However, the question becomes 'what is going to be my measure?' I suppose it is even fine to take some distance from both religions and see what happens if you measure the Qur'an by the Bible, and see what happens if you measure the Bible by the Qur'an.

    But I think you already have some idea what you will find - that they are in very important matters mutually exclusive. So that this won't solve the problem.

    Someone may tell you to pray. And this is no doubt valuable. But many people ask God to show them the truth, and they end up in different, mutually exclusive religions. And the big question here is 'Why?'

    I think there are two answers to this: 1) the content of each person's heart is different; 2) there are many spiritual beings out there who give answers to people, but not all of them are God...

    Looking at Islam vs. Christianity, we are faced with a choice between:

    1) 'strict monotheism' (i.e. absolute oneness), but a 'salvation offer' that involves our efforts to achieve salvation;

    2) a God who became man (so, multiplicity in oneness), but a 'salvation offer' that involves our efforts - however, only to work out a salvation that has *already been given* by God's sovereign hand, so that God truly is the only Savior.

  4. (continuation) So what I am driving at is that mere study is not going to solve the problem. It is necessary to take a careful look at the content of our own hearts, because hearts have a tendency, left to their own devices, to take what 'seems good' to them. And that only leads to truth if our hearts really do desire to have only one God. In all the subtlety that that entails. Above all, no desire for reward. No desire to avoid punishment. No desire to contribute materially to one's salvation. A desire truly only for God.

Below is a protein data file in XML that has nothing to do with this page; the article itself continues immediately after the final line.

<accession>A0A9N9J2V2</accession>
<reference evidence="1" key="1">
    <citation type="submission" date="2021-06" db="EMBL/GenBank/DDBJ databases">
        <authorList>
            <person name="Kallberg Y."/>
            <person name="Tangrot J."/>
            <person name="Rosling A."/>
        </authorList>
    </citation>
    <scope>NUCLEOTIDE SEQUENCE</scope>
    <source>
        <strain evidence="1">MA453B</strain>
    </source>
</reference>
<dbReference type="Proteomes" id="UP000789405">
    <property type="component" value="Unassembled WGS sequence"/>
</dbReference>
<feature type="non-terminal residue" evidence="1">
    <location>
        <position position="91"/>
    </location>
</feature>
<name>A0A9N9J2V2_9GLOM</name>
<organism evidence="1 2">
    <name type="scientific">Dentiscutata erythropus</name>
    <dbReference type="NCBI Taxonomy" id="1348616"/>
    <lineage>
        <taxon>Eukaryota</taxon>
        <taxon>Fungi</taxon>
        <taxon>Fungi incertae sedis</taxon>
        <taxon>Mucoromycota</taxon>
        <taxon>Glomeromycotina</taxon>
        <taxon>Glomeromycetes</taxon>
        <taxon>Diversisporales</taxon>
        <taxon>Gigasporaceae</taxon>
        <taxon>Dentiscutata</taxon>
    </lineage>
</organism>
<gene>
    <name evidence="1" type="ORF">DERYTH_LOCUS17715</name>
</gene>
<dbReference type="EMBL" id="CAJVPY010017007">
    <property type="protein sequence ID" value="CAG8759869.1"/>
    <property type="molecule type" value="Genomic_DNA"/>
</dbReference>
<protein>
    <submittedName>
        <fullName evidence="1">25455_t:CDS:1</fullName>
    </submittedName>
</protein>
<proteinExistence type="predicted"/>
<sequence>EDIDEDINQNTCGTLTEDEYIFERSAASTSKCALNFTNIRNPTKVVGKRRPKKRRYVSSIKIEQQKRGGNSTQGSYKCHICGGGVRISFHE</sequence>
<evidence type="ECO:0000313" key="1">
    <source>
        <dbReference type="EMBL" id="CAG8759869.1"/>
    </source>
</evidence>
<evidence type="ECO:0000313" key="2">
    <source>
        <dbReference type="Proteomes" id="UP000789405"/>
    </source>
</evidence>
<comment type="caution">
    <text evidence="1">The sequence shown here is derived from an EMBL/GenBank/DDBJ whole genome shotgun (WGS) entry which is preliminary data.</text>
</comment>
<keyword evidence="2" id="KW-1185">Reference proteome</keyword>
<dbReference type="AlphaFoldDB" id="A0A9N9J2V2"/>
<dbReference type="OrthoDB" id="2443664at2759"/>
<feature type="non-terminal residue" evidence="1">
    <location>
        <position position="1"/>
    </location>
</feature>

It is so easy to fool ourselves. One little book that really opened my eyes in this matter is Anthony DeMello's 'The Way to Love' (previous editions bore the title 'The Call to Love'). It's a book of meditations on verses from the Gospels. Very heavy stuff - better to read only one chapter a day, because even that much will have you thinking the rest of the day.

  5. I think I know what you mean by "do the differences really matter". Yes the differences are what make the 3 religions but in the end does it matter which one you choose. My theory has always been that God created everything and therefore created Christianity, Judaism, and Islam. If God created three then there must be a reason. It would be pretty unmerciful of God to create three religions based on the concept of one God and then expect us to pick the "right" one or we won't go to heaven/jannah. I think that if you stay true to your self and the religion you have chosen, believe in the oneness of God, and maintain yourself as a good person you will be ok in the end.

    but that is just my theory, and I'm no theologian. Its just what I've gathered over many years of studying religions.

    Keep looking, keep reading :). Sometimes what you want most is the hardest to achieve.

  6. It's a hard question, I think. *If* either Christianity or Islam is right, then the differences, the choice you make does matter, because both claim exclusivity. One or the other, in this point of view, has to be wrong. However, many people (from all sides of the question) are beginning to believe that it doesn't, actually, matter - that there are many ways to God - it only matters that you choose, and follow the rituals of your choice and follow what God wants (which would be for you to be a good person). Unitarian Universalism has started its own religion that encompasses all 'paths' based on this concept.

    All I can really say is that I feel faith and religion are the journeys of a lifetime (despite my sometimes personally feeling like I *have to make the choice right now!*) so keep studying and learning, and eventually, the choice will be made clear. I think that God understands how hard this can be.